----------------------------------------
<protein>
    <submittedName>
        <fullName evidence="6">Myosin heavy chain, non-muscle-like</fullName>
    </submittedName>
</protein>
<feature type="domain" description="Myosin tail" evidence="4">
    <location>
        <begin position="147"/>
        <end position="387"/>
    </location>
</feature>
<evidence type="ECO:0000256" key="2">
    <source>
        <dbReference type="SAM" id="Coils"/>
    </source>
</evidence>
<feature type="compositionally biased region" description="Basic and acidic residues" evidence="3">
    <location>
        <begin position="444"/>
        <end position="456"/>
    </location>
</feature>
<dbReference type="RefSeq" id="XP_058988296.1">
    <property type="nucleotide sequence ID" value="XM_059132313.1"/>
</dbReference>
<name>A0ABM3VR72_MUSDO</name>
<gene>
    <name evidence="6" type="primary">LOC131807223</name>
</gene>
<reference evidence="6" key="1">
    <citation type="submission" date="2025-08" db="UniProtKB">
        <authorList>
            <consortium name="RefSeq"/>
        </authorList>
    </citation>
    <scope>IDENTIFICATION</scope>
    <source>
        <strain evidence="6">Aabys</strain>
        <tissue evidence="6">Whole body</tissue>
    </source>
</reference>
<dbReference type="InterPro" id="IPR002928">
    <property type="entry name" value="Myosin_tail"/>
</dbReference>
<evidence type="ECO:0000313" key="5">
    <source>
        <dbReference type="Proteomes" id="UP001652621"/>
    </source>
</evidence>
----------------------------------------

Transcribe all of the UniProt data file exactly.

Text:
<protein>
    <submittedName>
        <fullName evidence="6">Myosin heavy chain, non-muscle-like</fullName>
    </submittedName>
</protein>
<feature type="domain" description="Myosin tail" evidence="4">
    <location>
        <begin position="147"/>
        <end position="387"/>
    </location>
</feature>
<evidence type="ECO:0000256" key="2">
    <source>
        <dbReference type="SAM" id="Coils"/>
    </source>
</evidence>
<feature type="compositionally biased region" description="Basic and acidic residues" evidence="3">
    <location>
        <begin position="444"/>
        <end position="456"/>
    </location>
</feature>
<dbReference type="RefSeq" id="XP_058988296.1">
    <property type="nucleotide sequence ID" value="XM_059132313.1"/>
</dbReference>
<name>A0ABM3VR72_MUSDO</name>
<gene>
    <name evidence="6" type="primary">LOC131807223</name>
</gene>
<reference evidence="6" key="1">
    <citation type="submission" date="2025-08" db="UniProtKB">
        <authorList>
            <consortium name="RefSeq"/>
        </authorList>
    </citation>
    <scope>IDENTIFICATION</scope>
    <source>
        <strain evidence="6">Aabys</strain>
        <tissue evidence="6">Whole body</tissue>
    </source>
</reference>
<dbReference type="InterPro" id="IPR002928">
    <property type="entry name" value="Myosin_tail"/>
</dbReference>
<evidence type="ECO:0000313" key="5">
    <source>
        <dbReference type="Proteomes" id="UP001652621"/>
    </source>
</evidence>